Examining Informed Consent Processes for Indigenous families in Research: A Scoping Review Protocol

Examining Informed Consent Processes for Indigenous families in Research: A Scoping Review Protocol
Cindy Peltier, Lorrilee McGregor, Mia Bourque, Irina Oltean, Nancy Young
Open Science Forum, 4 April 2022
Abstract
Introduction
Though numerous research pursuits in Indigenous communities have been undertaken, very few have consistently addressed community priorities, or collaborated with Indigenous peoples throughout the research process. This scoping review protocol proposes to explore the existing wise consent processes that respect the rights of Indigenous families (parents, children), and Indigenous community protocols.
Methods and analysis
The Preferred Reporting Items for Systematic Reviews and Meta-Analyses (PRISMA) guidelines for conducting scoping reviews will be followed closely. All primary and theoretical studies of any design written in English from January 1st 2000 to March 31st 2022 examining Indigenous approaches to obtaining informed consent among parents or families and/or children and youth, will be included. Two reviewers will independently review the literature in order to apply the inclusion and exclusion criteria. Data from studies will be extracted and charted in NVivo, following the Arksey and O’Malley’s (2005) framework. The Critical Appraisal Skills Programme (CASP) checklists, depending on the study design of each included study, and the original and modified Aboriginal and Torres Strait Islander Quality Appraisal Tool (ATSI) versions, will be used to assess study quality. A narrative synthesis of the informed consent literature will be reported.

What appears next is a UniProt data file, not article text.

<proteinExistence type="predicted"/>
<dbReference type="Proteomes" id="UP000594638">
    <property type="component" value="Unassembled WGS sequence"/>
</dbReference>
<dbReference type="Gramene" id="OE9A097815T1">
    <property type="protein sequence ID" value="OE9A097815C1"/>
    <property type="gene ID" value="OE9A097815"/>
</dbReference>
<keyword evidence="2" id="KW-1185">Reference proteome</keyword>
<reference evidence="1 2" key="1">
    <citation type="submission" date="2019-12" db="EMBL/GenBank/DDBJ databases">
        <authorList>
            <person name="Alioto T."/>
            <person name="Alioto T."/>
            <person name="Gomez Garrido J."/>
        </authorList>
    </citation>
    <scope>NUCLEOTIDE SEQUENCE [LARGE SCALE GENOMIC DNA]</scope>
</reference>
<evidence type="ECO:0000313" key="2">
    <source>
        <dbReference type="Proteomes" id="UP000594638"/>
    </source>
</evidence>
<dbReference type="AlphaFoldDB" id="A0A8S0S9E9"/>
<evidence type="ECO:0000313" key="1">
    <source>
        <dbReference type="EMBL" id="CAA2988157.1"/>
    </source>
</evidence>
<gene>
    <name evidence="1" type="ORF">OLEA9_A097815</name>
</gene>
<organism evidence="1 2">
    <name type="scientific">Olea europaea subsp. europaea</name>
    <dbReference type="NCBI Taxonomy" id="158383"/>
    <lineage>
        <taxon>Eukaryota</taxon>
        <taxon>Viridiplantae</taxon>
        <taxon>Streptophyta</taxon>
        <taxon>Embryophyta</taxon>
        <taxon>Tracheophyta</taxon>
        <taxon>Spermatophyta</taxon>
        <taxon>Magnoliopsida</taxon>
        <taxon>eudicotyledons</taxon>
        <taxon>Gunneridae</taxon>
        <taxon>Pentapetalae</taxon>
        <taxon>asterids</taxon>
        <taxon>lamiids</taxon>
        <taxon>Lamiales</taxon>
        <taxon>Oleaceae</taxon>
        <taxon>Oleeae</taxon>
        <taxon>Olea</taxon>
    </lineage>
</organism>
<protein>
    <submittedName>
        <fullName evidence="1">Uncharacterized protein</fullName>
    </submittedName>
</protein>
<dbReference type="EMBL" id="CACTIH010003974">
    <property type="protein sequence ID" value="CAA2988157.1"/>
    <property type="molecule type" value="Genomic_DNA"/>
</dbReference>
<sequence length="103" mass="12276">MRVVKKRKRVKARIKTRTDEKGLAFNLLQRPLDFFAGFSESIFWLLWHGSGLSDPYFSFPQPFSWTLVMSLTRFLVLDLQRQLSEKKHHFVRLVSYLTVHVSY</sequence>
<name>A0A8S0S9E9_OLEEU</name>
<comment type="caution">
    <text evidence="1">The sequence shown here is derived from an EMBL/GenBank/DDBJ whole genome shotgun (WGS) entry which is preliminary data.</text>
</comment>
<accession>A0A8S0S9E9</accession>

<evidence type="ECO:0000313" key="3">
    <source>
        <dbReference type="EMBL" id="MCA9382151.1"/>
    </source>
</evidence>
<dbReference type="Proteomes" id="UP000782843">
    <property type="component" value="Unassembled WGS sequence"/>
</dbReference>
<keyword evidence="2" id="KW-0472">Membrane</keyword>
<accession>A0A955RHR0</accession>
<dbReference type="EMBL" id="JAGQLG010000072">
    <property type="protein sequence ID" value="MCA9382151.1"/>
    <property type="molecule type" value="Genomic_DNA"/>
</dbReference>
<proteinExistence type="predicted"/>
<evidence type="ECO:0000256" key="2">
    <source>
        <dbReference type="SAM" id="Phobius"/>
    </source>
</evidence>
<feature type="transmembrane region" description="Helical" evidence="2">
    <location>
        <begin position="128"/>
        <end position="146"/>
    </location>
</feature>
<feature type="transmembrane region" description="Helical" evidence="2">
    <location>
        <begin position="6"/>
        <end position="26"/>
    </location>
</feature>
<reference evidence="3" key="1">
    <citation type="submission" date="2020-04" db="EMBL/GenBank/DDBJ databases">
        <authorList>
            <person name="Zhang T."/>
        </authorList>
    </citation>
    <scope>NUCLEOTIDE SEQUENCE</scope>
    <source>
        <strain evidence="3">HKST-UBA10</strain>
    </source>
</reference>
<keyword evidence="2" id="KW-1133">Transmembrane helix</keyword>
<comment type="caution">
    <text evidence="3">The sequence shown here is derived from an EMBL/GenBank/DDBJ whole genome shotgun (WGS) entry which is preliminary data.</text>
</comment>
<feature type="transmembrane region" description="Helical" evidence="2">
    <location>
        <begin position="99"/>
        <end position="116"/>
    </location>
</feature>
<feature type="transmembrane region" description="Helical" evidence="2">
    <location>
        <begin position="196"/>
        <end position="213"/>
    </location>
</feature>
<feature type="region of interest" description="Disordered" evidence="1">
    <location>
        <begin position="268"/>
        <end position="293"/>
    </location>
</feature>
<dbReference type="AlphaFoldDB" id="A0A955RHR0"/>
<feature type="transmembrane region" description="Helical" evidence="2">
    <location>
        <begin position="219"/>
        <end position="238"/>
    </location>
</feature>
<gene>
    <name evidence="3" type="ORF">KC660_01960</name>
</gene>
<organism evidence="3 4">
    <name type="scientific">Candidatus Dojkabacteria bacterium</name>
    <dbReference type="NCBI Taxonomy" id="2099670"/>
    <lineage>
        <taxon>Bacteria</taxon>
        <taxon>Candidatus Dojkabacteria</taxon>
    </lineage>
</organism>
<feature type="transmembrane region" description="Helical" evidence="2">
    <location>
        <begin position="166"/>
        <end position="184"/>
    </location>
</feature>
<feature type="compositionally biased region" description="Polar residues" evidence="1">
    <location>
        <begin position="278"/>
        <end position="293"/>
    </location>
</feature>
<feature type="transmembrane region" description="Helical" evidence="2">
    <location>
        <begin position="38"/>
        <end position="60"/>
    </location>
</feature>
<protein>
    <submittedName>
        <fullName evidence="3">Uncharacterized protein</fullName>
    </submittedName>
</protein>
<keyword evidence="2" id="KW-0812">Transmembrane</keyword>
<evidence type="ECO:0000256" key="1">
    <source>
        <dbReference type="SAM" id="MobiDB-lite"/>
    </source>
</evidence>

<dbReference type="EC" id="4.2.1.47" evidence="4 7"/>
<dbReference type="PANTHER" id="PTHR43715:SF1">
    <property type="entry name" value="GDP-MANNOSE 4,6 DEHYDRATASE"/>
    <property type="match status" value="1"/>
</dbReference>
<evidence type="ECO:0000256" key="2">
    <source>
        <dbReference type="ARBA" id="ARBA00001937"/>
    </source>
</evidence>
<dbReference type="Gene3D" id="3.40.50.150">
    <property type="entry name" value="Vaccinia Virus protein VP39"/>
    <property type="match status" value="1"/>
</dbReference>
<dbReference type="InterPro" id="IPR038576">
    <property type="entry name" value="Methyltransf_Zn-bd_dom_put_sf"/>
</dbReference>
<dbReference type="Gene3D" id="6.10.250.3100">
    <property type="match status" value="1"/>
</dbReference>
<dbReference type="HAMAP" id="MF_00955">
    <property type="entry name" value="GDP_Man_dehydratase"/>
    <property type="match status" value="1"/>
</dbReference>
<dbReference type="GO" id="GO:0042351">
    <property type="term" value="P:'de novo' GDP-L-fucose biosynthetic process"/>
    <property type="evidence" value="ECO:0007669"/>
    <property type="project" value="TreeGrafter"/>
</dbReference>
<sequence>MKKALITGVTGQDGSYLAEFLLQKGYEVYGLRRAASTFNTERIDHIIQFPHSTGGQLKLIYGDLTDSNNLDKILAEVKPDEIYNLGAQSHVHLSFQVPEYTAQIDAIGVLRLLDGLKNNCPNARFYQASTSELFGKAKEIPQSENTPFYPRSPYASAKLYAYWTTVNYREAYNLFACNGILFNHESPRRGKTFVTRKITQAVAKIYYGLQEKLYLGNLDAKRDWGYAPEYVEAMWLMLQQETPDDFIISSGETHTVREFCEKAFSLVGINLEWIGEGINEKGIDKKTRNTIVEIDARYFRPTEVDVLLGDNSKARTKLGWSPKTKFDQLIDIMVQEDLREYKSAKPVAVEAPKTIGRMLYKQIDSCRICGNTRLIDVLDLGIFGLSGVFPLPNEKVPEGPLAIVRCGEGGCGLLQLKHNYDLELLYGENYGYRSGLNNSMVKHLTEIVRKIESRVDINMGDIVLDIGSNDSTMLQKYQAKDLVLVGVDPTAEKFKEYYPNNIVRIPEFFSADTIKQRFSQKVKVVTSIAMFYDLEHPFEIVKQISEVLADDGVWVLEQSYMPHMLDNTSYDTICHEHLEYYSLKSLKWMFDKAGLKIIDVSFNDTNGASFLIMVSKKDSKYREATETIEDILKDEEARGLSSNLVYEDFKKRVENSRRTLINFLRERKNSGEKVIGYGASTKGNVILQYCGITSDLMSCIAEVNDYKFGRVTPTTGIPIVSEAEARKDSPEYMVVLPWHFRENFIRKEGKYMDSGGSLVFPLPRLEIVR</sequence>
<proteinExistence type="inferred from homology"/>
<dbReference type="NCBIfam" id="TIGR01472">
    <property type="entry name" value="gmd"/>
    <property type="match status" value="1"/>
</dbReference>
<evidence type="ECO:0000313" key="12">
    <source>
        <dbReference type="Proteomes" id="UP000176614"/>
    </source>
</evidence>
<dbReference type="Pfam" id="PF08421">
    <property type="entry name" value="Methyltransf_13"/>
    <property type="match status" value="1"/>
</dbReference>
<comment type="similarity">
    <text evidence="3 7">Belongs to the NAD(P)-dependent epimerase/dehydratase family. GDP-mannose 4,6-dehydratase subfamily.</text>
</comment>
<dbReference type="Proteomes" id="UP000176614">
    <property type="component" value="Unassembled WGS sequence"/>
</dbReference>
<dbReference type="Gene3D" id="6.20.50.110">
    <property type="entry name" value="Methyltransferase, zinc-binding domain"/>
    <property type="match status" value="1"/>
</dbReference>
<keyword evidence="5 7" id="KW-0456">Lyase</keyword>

Dissemination
This scoping review will evaluate the existing informed consent processes, barriers to consent, and alternative consent processes in the literature. Results will be shared via conferences, reports and social media with our Indigenous communities, and disseminated through a peer-reviewed publication. This scoping review may prove useful to others who are investigating informed consent processes among Indigenous families in research.

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